On the other hand, more Catholic than the Pope is always pejorative and/or exaggerated, and never applies to anything other than a person's (specifically, Catholic) religious faith (although there is the closely-related rhetorical question "Is the Pope a Catholic?", light-heartedly meaning "Definitely yes!").


They are not synonyms, and they do not even overlap very much. Both connote excessive zeal; but one who is more Catholic than the Pope is zealous for a doctrine, while an eager beaver is zealous to do as much as possible.

More Catholic than the Pope may be used figuratively of a follower of any orthodoxy: Protestant, Muslim, Nazi, Marxist, Capitalist, Environmentalist, or even a proponent of a particular method of making a martini or bidding a hand at bridge. It usually implies a very narrow interpretation of orthodox doctrine and practice and a corresponding intolerance of opposing viewpoints.

Eager beaver has nothing to do with conformity to a doctrine or opinion, but with an enthusiastic willingness to work hard (but not necessarily competently!) at whatever business he or she feels called to perform.

Neither implies anything like your Persian expression (although an ideological zealot may be all too ready to monitor your opinions and behavior, and the eager beaver may be disposed to do for you things you would rather do for yourself or leave undone).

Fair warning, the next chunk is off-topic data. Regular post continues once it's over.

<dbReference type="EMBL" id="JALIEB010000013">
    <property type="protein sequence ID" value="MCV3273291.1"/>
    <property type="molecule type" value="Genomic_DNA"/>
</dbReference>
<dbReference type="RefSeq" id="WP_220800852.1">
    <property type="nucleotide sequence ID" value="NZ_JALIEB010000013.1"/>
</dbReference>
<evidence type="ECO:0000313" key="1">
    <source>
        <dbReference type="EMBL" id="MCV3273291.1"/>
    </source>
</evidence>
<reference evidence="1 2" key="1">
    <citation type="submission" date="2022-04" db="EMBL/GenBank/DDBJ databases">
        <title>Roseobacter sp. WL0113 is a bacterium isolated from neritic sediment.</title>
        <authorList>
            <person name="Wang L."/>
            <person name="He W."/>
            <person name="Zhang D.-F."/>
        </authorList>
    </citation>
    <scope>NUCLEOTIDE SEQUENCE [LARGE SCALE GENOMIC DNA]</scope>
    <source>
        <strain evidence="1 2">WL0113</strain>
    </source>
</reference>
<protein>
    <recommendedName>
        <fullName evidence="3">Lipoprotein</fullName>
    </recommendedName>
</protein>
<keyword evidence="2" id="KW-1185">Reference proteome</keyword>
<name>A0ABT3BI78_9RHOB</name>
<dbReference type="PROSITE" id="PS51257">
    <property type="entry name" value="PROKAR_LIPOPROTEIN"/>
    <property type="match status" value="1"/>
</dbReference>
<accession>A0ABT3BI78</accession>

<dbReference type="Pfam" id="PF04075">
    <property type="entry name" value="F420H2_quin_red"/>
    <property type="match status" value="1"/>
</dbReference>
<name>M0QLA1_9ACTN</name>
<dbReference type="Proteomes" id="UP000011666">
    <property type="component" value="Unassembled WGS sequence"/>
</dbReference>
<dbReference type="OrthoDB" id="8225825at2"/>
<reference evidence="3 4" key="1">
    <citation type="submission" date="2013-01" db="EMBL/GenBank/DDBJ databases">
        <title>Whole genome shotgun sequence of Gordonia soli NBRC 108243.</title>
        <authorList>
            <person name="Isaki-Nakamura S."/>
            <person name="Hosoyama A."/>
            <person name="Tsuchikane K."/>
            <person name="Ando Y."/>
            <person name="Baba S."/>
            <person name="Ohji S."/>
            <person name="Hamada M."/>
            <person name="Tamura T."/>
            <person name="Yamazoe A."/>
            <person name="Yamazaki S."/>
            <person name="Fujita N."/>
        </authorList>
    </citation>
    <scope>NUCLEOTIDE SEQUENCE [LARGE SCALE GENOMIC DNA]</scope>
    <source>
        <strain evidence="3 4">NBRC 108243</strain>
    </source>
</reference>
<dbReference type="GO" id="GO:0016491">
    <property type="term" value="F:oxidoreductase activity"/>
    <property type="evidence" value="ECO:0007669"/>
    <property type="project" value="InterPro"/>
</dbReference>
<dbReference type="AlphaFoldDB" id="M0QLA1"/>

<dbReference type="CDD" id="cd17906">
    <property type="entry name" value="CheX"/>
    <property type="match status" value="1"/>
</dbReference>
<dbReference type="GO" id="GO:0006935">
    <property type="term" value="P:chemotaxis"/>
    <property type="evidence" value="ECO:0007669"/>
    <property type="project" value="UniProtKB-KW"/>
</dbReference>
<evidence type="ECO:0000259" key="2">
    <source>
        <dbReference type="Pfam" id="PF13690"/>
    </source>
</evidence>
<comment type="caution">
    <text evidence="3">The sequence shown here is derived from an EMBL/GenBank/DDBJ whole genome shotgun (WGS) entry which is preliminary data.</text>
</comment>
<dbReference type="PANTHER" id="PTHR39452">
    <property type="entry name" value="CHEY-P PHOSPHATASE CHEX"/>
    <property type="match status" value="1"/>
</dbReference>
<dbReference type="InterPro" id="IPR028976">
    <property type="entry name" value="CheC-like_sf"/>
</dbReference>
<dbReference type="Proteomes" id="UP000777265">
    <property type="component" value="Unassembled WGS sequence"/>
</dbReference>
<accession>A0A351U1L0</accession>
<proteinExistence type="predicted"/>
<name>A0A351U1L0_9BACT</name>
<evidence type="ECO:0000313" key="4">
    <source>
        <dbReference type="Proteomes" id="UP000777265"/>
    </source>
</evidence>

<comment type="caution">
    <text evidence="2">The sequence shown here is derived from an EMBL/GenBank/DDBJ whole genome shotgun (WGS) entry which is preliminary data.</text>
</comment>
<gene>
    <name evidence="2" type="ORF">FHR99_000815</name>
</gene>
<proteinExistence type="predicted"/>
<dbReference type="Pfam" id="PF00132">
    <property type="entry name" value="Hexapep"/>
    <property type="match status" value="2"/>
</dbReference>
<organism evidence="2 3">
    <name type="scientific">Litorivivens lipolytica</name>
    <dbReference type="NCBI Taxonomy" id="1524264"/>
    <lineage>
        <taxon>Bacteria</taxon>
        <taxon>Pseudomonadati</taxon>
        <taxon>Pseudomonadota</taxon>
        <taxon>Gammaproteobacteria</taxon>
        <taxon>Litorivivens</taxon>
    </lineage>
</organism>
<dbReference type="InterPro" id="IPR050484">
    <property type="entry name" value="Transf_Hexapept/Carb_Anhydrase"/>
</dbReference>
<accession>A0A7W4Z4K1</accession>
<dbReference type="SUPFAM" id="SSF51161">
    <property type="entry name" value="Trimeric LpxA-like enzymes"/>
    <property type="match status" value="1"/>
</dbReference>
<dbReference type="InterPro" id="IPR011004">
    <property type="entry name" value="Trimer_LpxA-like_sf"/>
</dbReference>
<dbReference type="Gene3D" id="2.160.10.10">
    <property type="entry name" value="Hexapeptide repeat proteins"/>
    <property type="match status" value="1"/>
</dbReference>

• I don't recall ever hearing of an Islamic extremist, for example, being described as more Catholic than the Pope. I think in these troubled times I could hardly avoid noticing such an unusual usage. Noting that thefreedictionary defines "outherod" as to surpass in evil, excesses, or cruelty (clearly not the sense intended in Scott's Ivanhoe), I suppose we should expect a generic verb "outpope" soon, meaning "to be overzealous in one's cause". May 27, 2013 at 21:25
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    @FumbleFingers 1) Here's a collocation which writes of Islamic extremists under that phrase as headline. 2) Scott is alluding to Hamlet's diatribe against ham actors who overplay villains: "I would have such a fellow whipped for o'erdoing Termagant. It out-Herods Herod. Pray you, avoid it."3) It's likely to be a little easier to outpope this one than Ratzinger. May 27, 2013 at 21:46
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    1) They should get a native English speaker to copyedit the "iran-press-service". 2) I'm happy that Scott's usage doesn't rely on any Shakespearean antecedent - it's just (from OED) to be more extreme or outrageous than (sometimes without the implication of viciousness). 3) Suits me fine (I like my Popes retired or retiring! :) May 27, 2013 at 22:04

"Bowl hotter than the soup" equates to (Parishioner being) "more Catholic than the Pope."

"Eager beaver" does mean "zealous," but in the good sense of "trying hard." "More Catholic than the Pope" means over zealous, and has the connotation of "trying too hard. That's what I believe your Persian expression means.